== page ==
Cinephile Scientists Decide Against Cloning Woolly Mammoths


SEOUL, South Korea – In a move which has shocked the scientific community and the world at large, Korean scientists and cinephiles have announced their decision not to proceed with the cloning of the extinct woolly mammoth.

“We suddenly feel it’s a foolishly irresponsible move,” Hwang Woo-suk of Seoul’s Sooam Biotech Research Foundation stated Wednesday. “Don’t get me wrong. We were excited about the project at first. But then on Tuesday evening we all went to the theater—it’s kind of a tradition around here. We’re hard-core movie freaks, all of us. We watched Jurassic Park 3D, and we all had a come to Jesus moment with the hold project and thought ‘Jeez. What if that could actually happen?’”

Hwang reported that his troubled colleagues held an immediate conference in the Starbucks just down the street from CGV Cinema in the Guro area of Seoul to discuss the matter.

“We came to a mutual decision as coworkers and professionals,” Hwang announced to the press this morning. “We have decided not to clone the woolly mammoth. It would be wholly irresponsible on our part to allow a flesh-eating, fur-coated, tusk-bearing monstrosity to be born into this world and wreak havoc on its unsuspecting people and children. To that end, we are shutting down the project and focusing our efforts on cloning more innocuous organisms, such as ancient amoeba. And maybe some extinct species of tree-frog”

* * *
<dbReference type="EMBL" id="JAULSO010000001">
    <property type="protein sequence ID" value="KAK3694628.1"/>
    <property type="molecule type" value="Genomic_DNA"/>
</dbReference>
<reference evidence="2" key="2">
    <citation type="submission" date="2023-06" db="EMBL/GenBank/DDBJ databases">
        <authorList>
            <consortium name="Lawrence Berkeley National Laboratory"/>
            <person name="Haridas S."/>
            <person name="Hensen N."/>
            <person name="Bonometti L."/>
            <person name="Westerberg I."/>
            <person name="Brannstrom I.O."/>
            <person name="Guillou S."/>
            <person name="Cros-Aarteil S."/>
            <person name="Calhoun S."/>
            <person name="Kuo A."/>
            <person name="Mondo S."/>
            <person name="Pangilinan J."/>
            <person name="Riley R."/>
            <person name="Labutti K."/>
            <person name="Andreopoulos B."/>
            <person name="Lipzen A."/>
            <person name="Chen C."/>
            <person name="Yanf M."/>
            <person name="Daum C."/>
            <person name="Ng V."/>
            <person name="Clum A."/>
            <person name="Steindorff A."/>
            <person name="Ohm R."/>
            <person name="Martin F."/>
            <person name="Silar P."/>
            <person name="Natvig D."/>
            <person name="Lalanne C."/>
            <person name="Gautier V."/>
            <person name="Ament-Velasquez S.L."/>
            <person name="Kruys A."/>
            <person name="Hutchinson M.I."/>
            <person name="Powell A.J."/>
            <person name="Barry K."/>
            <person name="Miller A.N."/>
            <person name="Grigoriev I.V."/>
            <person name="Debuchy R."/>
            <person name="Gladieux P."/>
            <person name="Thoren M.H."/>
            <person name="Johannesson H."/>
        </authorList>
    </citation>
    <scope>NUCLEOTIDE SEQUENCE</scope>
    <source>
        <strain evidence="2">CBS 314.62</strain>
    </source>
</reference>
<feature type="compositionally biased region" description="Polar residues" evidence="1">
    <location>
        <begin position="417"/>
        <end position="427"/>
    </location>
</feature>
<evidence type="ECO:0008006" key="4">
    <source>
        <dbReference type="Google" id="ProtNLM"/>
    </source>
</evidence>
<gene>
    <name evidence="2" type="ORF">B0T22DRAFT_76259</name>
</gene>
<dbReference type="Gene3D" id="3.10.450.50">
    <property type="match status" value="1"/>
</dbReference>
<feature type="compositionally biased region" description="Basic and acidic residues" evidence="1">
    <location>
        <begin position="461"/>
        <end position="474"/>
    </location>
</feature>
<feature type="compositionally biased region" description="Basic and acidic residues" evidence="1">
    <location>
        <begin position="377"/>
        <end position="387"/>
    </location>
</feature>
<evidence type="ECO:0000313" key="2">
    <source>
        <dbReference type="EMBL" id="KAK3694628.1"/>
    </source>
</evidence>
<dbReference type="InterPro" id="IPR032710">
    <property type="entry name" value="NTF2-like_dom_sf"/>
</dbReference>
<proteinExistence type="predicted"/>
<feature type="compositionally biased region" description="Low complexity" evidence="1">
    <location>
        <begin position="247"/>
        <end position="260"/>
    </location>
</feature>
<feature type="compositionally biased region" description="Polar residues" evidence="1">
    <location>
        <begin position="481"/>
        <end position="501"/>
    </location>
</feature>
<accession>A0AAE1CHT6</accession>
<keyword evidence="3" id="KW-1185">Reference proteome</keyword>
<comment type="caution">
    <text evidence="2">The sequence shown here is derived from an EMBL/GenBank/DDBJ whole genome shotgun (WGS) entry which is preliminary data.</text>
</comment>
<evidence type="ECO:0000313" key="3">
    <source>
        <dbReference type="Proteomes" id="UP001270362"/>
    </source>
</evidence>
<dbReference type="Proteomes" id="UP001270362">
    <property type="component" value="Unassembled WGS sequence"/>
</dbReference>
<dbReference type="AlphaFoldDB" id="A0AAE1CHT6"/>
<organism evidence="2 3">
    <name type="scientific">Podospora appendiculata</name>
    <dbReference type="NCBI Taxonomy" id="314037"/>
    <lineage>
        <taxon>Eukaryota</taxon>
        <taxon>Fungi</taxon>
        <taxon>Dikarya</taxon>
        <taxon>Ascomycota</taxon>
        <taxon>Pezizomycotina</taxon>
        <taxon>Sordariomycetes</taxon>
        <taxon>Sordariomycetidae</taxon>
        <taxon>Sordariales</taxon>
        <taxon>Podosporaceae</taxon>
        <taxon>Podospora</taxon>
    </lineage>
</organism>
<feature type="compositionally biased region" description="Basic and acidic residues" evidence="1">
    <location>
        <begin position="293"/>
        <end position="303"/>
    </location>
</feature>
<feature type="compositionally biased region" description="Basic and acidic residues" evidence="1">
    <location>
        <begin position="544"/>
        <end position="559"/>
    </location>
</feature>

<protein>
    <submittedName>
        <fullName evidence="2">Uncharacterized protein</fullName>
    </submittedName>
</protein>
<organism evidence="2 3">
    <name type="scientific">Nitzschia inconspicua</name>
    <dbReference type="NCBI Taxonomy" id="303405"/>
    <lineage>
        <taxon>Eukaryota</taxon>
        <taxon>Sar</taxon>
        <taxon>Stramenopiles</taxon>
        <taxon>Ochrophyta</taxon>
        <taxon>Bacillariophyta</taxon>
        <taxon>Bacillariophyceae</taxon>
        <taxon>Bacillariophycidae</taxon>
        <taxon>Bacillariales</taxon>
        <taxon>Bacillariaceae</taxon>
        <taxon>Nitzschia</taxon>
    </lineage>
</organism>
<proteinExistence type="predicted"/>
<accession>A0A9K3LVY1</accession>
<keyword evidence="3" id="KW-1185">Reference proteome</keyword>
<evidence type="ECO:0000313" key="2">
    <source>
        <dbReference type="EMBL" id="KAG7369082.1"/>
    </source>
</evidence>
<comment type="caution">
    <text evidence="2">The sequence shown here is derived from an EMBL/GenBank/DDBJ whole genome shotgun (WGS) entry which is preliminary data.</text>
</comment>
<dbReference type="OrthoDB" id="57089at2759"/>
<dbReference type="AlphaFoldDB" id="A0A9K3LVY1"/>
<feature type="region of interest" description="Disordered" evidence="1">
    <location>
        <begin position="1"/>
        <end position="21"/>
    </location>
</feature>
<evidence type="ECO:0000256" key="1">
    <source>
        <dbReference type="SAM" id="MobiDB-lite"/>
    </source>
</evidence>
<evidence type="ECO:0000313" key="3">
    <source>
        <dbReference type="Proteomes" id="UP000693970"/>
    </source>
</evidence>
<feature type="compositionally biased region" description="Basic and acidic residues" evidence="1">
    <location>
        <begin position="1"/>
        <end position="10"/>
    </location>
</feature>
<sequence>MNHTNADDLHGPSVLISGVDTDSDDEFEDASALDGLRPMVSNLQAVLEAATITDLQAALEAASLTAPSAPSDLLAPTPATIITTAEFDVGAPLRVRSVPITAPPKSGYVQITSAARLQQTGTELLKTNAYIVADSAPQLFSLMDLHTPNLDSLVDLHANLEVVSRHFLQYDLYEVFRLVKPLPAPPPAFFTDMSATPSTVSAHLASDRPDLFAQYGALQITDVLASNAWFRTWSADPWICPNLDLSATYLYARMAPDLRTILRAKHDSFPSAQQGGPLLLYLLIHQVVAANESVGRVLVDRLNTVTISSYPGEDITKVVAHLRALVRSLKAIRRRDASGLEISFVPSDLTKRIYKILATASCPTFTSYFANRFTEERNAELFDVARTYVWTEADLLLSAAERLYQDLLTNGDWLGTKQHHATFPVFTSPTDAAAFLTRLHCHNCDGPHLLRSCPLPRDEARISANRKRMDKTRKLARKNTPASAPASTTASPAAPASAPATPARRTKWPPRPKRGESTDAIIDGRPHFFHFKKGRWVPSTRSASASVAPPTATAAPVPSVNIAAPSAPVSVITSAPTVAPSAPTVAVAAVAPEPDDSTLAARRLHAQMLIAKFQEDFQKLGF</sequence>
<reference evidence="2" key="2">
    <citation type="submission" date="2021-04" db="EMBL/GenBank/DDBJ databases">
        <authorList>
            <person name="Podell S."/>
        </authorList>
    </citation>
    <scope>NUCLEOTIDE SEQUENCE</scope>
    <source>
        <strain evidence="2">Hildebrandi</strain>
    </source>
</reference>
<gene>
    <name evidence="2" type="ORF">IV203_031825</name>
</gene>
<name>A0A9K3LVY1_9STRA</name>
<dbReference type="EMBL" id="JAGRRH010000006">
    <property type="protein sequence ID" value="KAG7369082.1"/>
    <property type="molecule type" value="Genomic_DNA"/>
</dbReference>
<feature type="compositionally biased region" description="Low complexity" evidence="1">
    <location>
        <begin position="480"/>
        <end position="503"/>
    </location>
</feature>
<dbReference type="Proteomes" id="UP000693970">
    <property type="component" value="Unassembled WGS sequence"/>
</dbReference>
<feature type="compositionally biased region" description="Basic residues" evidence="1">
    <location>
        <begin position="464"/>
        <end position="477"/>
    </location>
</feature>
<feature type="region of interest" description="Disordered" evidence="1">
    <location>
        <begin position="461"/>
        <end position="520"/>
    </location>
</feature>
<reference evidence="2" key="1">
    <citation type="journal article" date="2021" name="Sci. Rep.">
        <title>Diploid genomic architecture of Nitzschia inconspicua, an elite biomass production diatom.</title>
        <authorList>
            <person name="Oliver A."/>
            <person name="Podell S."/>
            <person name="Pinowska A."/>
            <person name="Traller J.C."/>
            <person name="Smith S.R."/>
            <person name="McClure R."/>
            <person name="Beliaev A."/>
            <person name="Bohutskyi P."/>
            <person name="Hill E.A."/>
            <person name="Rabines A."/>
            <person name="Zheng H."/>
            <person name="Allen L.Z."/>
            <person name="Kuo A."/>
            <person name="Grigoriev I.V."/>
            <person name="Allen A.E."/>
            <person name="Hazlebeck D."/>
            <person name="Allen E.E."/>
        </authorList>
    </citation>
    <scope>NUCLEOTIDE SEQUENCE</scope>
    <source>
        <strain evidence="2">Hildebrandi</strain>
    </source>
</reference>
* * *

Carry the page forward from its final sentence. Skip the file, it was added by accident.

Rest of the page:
“We feel this is the healthiest direction for the Sooam Foundation to take,” Hwang added. “I mean, who doesn’t like tree-frogs?”

Hwang was once vaunted as a pioneer in the field of cloning. He is credited with the creation of the world’s first cloned dog, “Snuppy,” in 2005—though the wind was taken out of his sails the following when allegations of data fabrication were brought against him in connection with his stem cell research. When the well-preserved remains of a mammoth were discovered by Russian scientists in the Siberian tundra in 2012, the response from Hwang’s team was among the most enthusiastic. His team’s abrupt reversal has shocked many—but not all.

In response to the announcement, other voices on the international stage have begun to make themselves heard—among them Vasily Vasiliev, vice-rector of Russia’s North-Eastern Federal University.

“I’m going to have to go ahead and agree with the Koreans on this one,” Vasiliev said, despite his former staunch support of Korean mammoth-cloning initiatives. “Last night I watched the old version of Journey to the Center of the Earth—you know, the one with James Mason—with my daughter, and I can honestly say the thought of cloning a mammoth makes me nervous. I am 100% against any effort to do so.”

“Those things are scary,” Vasiliev added. “I mean, like, really scary. All fur-coated and huge and shit.”